In-Scope: Data being sent from SCCOS to a CRM system.
Out of Scope: CRM system further processing and sending this data to a survey system.
Spryker (or an authorized third party) will test code that runs on ACP/SCCOS or code that a partner makes available to us for review. This testing will consist of Static Code Analysis with a SAST tool, as well as a manual review of the code for critical parts of the application. Partners will provide documentation to indicate the critical features of the app.
Vulnerabilities will be sent back to the partner to fix. The partner will be expected to conduct a full review on their side before resubmitting for another round of testing. The review fee includes three cycles of testing. If the app requires more cycles of testing because the issues weren’t fixed, every subsequent test cycle will attract a cost.
Every app will undergo an annual full test cycle. The partner can continue enhancing the app and use static code checkers to test every release on their side.
Expectations from partners and app developers
Spryker expects that the following actions are taken by partners and app developers:
- Developers should take the necessary steps to ensure the security of their applications before sending them for assessment.
- Using the SAST (Static Application Security Testing) and DAST (Dynamic Application Security Testing) tools, they should perform automated scans and fix all issues reported.
- If the scanner reports issues that developers consider to be false positives, they should provide necessary documentation listing those.
- Once the scan reports are clean, they should do a full manual review of the code to check for OWASP Top-10 vulnerabilities.
The app developers should not consider Spryker as an outsourced security QA team. Rather, Spryker’s assessment process is a validation of the measures they have taken to ensure a secure app. They should always aim to clear the review in the first attempt.
For each app, a review fee of EUR 2500 / USD 3000 will be applicable. This amount is due every time the app goes through a full review cycle (typically annually) and is exclusive of any other fee or revenue share that has been agreed upon between the partner and Spryker. The fee covers an initial round of testing and up to two rounds of re-tests in case the application fails to pass the earlier rounds. If more testing is required because the partner wasn’t able to address issues with earlier rounds of testing, each additional round will require a fee of EUR 800/USD 1000.
Similarly, a fee of EUR 2500 / USD 3000 is applicable for threat modeling. This is an optional test, as stated earlier.
As stated earlier, Spryker will provide a few examples of vulnerabilities with the expectation that the partner does a thorough review of their app and fixes any issues across the app.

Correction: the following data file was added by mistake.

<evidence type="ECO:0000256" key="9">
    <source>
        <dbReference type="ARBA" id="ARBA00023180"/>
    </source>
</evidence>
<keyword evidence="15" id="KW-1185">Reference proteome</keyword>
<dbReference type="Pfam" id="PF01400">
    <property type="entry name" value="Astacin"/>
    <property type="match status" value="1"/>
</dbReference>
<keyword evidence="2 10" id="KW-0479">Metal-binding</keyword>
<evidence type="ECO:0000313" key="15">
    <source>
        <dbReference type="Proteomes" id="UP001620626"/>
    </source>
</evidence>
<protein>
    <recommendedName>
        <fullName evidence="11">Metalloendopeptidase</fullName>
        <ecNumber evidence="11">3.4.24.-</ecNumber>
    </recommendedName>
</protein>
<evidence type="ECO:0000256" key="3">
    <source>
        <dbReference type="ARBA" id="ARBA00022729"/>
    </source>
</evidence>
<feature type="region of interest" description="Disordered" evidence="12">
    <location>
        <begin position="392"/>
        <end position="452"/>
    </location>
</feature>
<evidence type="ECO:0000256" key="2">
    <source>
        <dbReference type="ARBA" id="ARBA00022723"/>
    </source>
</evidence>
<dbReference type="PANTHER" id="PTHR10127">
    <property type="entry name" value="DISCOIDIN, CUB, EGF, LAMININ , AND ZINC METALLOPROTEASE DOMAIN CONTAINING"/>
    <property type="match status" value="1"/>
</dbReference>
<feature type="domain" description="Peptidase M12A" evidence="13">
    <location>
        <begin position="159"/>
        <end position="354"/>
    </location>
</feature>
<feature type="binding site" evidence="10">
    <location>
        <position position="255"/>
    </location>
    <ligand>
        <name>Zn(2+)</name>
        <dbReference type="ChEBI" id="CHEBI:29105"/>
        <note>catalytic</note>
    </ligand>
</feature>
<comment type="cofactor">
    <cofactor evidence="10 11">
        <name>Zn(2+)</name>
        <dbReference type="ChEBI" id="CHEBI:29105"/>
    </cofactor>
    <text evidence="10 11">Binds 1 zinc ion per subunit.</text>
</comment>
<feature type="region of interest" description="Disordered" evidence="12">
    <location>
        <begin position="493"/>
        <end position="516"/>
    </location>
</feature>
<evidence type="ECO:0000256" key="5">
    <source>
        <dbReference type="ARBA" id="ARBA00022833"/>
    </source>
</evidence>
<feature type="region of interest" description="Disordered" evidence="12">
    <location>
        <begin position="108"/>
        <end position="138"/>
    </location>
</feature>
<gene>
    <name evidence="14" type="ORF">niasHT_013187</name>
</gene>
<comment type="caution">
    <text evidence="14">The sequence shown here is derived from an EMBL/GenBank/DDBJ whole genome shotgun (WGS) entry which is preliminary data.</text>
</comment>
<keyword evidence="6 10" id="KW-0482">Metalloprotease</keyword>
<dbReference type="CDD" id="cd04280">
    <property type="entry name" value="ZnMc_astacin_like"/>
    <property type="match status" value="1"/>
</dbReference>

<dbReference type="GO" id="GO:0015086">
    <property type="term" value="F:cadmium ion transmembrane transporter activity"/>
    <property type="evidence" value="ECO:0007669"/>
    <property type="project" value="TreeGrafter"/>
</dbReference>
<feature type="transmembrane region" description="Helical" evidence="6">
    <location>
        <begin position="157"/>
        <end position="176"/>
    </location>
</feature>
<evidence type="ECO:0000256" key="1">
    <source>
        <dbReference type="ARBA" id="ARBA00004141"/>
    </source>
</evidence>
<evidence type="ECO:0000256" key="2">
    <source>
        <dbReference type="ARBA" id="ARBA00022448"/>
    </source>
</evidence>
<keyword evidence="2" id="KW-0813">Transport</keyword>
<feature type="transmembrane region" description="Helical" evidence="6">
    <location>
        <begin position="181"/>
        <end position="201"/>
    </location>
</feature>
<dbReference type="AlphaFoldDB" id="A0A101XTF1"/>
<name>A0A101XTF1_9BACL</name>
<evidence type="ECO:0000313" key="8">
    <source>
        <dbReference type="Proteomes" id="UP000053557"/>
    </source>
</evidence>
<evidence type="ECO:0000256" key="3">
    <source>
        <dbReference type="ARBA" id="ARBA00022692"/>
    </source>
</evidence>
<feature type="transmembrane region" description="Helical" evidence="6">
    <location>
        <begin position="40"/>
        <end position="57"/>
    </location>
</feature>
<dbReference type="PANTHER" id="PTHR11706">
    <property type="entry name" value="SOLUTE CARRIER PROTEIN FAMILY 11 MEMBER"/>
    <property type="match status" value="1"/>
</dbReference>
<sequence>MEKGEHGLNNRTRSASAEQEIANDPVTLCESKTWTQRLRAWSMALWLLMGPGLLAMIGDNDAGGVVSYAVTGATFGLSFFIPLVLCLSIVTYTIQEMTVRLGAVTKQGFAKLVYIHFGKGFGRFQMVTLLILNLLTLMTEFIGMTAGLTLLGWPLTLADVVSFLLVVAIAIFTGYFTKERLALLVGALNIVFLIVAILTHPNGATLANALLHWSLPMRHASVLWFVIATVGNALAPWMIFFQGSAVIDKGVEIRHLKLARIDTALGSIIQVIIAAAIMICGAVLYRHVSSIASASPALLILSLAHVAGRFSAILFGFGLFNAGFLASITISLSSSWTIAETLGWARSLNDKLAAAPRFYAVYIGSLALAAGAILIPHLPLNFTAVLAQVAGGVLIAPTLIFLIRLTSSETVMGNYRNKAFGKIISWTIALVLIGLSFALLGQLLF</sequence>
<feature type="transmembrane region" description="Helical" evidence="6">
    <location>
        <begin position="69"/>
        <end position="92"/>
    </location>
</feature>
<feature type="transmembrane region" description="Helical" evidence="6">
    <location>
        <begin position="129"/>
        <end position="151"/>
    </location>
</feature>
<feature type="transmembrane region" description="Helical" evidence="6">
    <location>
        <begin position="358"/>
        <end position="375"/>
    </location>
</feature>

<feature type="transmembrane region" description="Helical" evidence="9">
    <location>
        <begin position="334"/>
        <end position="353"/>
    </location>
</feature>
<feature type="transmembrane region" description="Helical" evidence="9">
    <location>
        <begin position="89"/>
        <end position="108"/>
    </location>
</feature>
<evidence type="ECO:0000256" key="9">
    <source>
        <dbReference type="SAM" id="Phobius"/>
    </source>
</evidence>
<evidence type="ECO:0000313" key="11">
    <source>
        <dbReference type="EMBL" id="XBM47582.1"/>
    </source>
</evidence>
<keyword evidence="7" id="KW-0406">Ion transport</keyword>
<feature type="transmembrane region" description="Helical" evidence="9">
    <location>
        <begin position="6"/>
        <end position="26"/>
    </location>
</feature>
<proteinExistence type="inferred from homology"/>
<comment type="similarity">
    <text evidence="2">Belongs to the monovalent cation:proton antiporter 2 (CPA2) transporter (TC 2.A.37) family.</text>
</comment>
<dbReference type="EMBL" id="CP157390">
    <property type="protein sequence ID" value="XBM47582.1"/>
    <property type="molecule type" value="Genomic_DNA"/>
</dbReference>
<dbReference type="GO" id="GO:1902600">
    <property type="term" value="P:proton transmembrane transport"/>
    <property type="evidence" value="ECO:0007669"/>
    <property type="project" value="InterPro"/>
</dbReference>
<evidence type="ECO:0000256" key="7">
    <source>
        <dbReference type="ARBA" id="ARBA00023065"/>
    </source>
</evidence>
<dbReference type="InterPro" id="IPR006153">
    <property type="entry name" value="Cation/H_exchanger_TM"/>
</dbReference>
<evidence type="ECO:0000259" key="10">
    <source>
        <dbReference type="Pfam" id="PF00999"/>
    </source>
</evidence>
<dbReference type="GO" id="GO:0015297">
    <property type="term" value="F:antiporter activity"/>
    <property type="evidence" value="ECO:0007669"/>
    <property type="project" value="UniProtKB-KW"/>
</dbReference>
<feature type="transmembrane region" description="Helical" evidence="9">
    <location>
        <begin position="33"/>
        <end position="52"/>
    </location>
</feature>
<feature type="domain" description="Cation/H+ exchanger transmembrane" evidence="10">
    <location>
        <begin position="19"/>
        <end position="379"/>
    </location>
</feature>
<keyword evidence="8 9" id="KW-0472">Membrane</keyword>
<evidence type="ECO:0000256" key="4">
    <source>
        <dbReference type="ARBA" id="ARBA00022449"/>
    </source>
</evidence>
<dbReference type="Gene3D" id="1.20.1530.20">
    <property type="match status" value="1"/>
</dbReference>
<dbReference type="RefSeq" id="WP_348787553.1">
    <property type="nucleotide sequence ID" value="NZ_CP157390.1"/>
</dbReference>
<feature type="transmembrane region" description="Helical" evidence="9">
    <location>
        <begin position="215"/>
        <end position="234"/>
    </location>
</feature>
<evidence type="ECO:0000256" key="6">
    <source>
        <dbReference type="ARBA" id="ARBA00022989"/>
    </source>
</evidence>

Threat modeling process
The following diagram demonstrates the threat modeling process:
Security assessment process
The diagram below demonstrates the security assessment procedure:
- As soon as a review is cleared, an app is marked as approved, and a badge is displayed on the marketplace listing.
- During subsequent full reviews (typically annually), the app will retain its badge while it is in the test cycles. Nevertheless, in the following scenarios, the badge will be removed, and customers notified of it:
- The app developer fails to respond to repeated requests for annual re-assessments.
- During the re-assessment, the app fails repeatedly (about 5 times), and the app developer isn’t able to fix the reported issues.
- At this time, customers can choose to look at an alternate application or work with the developer to remedy the issues.
- Spryker can also decide to terminate the partner contract in such a scenario.
- Spryker will create a Slack channel for the app developers to ask questions related to security. Security experts will monitor this channel and respond to the questions.
- Communication during individual assessments would be handled through emails.
- In cases where a discussion is needed to resolve open questions, a call can be set up between the developer and Spryker security experts.
Approved tools and scanners
Spryker recommends using the following approved tools and scanners:
- Burp Suite, ZAP, Netsparker, Acunetix, Rapid7 as DAST tools.
- Checkmarx, Veracode, Micro Focus Fortify SCA, SonarQube, Snyk, Kuiwan for static code analysis/code scanner (PHP, JS, Java, Python, Go, Ruby, Scala).
Security assessment recommendations are created based on the following guides and practices: